Chemistry and Pharmacology of Iboga Alkaloids Ibogaine is the major psychoactive alkaloid of Tabernanthe iboga, a shrub native to West Central Africa. Since the 1960?s, ibogaine has been known for its ability to interrupt drug addiction. In light of the growing drug use and drug overdose epidemics in the U.S., there is an urgent need for new therapeutics to treat opioid use disorder (OUD) and other substance use disorders (SUDs) - and ibogaine represents an important prototype in this direction. Two recent observational clinical studies confirmed the earlier reports of ibogaine?s effects that include a rapid and long-lasting relief of opioid withdrawal symptoms and cravings, and an increased rate and duration of abstinence in opioid-dependent subjects. The observed response size was comparable to that of methadone replacement therapy. These clinical observations have been replicated in preclinical rodent models of SUDs, including attenuation of self-administration of opioids, cocaine, alcohol and nicotine, mitigation of naloxone-precipitated withdrawal symptoms, and reversal of analgesic tolerance in opioid-dependent animals. The current mechanistic model for ibogaine invokes a role for several key molecular targets, including the a3b4 nicotinic receptor, kappa opioid receptor (KOR), and monoamine transporters. An active metabolite, noribogaine, also makes a significant contribution to the pharmacological effects of ibogaine. We have developed new synthetic methods for de novo synthesis of the iboga alkaloid scaffold, which unlocks unlimited exploration of its pharmacology. We have found that substitution of the indole amine group with other heteroatoms enables accentuation of specific mechanisms of the noribogaine pharmacological profile. The proposed research will focus on benzofuran analogs of noribogaine (oxa-noribogaine) that represent a new class of KOR modulators. Our preliminary results have shown that oxa-noribogaine induces a potent analgesia with no sedative/dissociative side effects in mice, and complete and long-lasting suppression of morphine self- administration in rats, providing a strong rationale for the proposed research. In this application, we will explore the oxa-iboga system in terms of synthetic methods, KOR and opioid receptor pharmacology and signaling, off-target pharmacology, in vivo target validation, and efficacy examination in rat models of OUD. We will also explore the central hypothesis that the benzofuran iboga analogs exhibit an atypical KOR modulator profile that underlies the favorable separation of analgesia and side effects, as well as the efficacy in OUD models. We have assembled an interdisciplinary team with significant experience in synthetic chemistry, computational design, opioid receptor signaling, mouse behavior, and SUD preclinical pharmacology.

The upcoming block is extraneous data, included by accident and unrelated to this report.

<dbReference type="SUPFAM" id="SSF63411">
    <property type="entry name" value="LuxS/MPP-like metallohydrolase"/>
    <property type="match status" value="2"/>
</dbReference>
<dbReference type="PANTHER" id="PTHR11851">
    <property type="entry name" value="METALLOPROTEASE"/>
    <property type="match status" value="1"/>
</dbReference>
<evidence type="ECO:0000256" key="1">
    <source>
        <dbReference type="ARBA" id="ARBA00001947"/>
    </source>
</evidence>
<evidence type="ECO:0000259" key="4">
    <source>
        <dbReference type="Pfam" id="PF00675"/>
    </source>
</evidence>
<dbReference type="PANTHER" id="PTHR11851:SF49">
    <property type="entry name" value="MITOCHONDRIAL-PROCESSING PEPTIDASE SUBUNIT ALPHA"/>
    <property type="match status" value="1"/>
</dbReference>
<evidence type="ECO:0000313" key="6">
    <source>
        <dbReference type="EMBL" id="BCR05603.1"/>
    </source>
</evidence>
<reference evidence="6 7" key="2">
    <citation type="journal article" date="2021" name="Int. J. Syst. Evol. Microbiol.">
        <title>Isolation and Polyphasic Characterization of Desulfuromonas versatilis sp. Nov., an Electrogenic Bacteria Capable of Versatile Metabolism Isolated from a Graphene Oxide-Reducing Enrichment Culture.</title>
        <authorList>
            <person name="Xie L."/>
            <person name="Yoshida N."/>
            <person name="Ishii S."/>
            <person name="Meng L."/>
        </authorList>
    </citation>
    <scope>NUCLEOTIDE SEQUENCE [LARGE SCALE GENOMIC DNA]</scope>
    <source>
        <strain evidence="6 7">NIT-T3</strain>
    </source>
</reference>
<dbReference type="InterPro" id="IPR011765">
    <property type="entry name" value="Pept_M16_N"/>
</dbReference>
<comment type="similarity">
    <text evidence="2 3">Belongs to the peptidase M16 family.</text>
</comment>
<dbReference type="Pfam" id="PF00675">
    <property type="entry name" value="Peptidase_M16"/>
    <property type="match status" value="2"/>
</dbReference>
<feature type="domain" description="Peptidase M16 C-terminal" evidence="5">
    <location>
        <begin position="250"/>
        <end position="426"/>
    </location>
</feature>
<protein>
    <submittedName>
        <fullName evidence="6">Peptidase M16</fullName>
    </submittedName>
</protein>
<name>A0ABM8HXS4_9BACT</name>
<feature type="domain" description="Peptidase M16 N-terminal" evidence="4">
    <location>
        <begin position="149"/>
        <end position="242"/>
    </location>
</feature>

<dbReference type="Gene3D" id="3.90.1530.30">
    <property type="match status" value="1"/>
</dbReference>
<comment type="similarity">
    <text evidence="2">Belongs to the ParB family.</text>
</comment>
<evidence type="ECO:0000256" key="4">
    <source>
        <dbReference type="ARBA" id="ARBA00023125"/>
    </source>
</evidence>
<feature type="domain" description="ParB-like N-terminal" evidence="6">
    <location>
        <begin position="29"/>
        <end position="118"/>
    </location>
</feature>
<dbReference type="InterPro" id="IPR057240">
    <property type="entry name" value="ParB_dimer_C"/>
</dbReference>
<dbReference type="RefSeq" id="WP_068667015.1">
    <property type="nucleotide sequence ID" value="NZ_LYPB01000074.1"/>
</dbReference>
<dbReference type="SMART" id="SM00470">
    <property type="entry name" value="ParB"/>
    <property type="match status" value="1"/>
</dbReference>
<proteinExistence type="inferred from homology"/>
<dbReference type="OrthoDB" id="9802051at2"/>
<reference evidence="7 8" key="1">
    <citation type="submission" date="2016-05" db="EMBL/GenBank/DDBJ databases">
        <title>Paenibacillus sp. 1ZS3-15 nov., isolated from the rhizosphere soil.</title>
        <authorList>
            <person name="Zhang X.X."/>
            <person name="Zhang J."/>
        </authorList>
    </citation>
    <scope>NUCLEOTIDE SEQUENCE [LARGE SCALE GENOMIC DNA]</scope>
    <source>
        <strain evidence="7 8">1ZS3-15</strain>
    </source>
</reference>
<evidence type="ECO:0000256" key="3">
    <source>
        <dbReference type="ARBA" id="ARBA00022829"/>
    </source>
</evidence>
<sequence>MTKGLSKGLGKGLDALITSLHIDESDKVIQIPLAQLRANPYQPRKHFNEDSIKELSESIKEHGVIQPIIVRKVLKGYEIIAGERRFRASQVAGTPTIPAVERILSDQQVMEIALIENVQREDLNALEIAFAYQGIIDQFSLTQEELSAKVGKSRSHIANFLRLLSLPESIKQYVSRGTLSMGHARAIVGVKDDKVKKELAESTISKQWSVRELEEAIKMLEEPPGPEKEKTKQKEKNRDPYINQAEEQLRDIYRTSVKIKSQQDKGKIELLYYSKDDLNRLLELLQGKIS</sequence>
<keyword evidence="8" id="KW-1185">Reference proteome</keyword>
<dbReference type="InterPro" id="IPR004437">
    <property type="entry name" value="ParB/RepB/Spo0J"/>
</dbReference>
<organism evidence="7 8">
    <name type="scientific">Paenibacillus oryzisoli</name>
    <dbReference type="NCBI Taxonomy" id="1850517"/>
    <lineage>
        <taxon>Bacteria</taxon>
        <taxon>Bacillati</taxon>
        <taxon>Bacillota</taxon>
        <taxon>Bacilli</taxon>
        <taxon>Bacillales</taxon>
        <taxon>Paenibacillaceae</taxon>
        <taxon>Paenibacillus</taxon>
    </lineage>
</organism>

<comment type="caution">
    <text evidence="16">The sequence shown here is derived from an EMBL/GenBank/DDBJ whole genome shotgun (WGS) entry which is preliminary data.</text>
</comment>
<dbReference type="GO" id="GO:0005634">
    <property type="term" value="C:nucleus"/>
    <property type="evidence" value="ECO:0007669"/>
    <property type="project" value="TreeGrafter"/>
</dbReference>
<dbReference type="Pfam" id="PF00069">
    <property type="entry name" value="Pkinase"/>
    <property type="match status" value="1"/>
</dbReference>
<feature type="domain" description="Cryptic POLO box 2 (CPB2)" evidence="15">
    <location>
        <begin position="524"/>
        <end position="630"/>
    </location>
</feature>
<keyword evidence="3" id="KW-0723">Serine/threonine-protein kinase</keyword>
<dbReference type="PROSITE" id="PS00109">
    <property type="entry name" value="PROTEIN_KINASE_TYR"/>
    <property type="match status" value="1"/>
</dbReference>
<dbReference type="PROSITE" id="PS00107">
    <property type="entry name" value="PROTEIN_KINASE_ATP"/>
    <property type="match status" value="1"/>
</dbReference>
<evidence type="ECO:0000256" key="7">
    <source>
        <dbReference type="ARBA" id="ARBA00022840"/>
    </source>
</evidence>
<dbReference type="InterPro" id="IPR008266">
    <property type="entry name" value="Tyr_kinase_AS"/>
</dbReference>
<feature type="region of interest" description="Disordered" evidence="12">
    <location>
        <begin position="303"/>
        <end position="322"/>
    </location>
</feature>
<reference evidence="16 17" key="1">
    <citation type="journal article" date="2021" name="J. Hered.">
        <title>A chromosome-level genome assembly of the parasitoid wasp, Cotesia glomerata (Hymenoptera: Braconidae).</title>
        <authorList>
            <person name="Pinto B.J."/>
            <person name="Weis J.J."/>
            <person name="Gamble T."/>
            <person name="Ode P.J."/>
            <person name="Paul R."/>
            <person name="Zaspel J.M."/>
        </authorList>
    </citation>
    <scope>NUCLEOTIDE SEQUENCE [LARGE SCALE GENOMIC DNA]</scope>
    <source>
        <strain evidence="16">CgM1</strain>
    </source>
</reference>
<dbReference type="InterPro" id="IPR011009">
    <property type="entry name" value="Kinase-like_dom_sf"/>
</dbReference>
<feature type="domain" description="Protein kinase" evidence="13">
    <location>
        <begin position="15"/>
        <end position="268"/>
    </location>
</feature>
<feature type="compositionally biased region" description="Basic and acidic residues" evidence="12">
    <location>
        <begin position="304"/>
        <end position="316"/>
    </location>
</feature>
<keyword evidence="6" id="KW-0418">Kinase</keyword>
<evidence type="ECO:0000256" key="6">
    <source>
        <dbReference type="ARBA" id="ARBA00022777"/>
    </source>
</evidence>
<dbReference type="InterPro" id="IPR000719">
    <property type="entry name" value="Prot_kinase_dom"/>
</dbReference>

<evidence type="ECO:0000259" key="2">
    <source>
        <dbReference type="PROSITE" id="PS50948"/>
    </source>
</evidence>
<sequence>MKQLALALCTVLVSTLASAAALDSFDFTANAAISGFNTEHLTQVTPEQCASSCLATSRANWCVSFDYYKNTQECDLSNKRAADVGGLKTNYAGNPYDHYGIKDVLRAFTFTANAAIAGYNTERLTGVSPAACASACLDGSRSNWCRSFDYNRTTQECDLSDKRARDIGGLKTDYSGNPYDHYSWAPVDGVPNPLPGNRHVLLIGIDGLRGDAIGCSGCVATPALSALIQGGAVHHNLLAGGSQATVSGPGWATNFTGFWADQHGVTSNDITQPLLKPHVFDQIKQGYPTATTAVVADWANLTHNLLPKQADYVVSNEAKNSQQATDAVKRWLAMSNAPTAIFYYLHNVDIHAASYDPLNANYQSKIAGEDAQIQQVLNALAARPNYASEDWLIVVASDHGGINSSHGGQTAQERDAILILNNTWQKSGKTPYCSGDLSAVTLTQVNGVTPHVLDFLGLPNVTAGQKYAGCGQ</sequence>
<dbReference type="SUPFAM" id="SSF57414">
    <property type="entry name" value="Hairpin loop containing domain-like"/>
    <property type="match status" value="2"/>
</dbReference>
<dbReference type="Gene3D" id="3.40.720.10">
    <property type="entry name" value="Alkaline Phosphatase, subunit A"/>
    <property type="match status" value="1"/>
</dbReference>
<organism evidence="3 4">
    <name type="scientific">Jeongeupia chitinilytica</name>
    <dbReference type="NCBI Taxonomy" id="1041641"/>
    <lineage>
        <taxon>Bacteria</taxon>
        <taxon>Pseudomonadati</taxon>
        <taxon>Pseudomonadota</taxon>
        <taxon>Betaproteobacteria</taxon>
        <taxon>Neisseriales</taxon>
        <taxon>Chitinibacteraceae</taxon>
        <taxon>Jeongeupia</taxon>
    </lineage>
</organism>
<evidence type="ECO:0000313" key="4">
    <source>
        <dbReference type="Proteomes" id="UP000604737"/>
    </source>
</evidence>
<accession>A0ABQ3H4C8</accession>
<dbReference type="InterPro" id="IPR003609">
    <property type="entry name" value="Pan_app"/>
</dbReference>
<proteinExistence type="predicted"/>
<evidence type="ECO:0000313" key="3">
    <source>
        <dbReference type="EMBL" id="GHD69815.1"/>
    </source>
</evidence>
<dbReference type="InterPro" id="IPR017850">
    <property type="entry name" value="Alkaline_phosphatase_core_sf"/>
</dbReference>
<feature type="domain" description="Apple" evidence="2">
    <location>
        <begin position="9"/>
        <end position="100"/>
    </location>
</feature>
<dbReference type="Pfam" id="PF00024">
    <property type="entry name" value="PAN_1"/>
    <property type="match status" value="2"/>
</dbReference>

Public Health Relevance

Chemistry and Pharmacology of Iboga Alkaloids There is an urgent need for the development of novel therapeutics for substance use disorders (SUDs). Ibogaine, the major psychoactive alkaloid of the African plant Tabernanthe iboga, represents an important prototype for this purpose. We propose to create and systematically examine novel ibogaine analogs in terms of synthetic methods and pharmacology, and provide new pharmacological probes for research relevant to SUDs and related psychiatric disorders.

National Institute of Health (NIH)
National Institute on Drug Abuse (NIDA)
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Synthetic and Biological Chemistry B Study Section (SBCB)
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Hillery, Paul
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Columbia University (N.Y.)
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New York
United States
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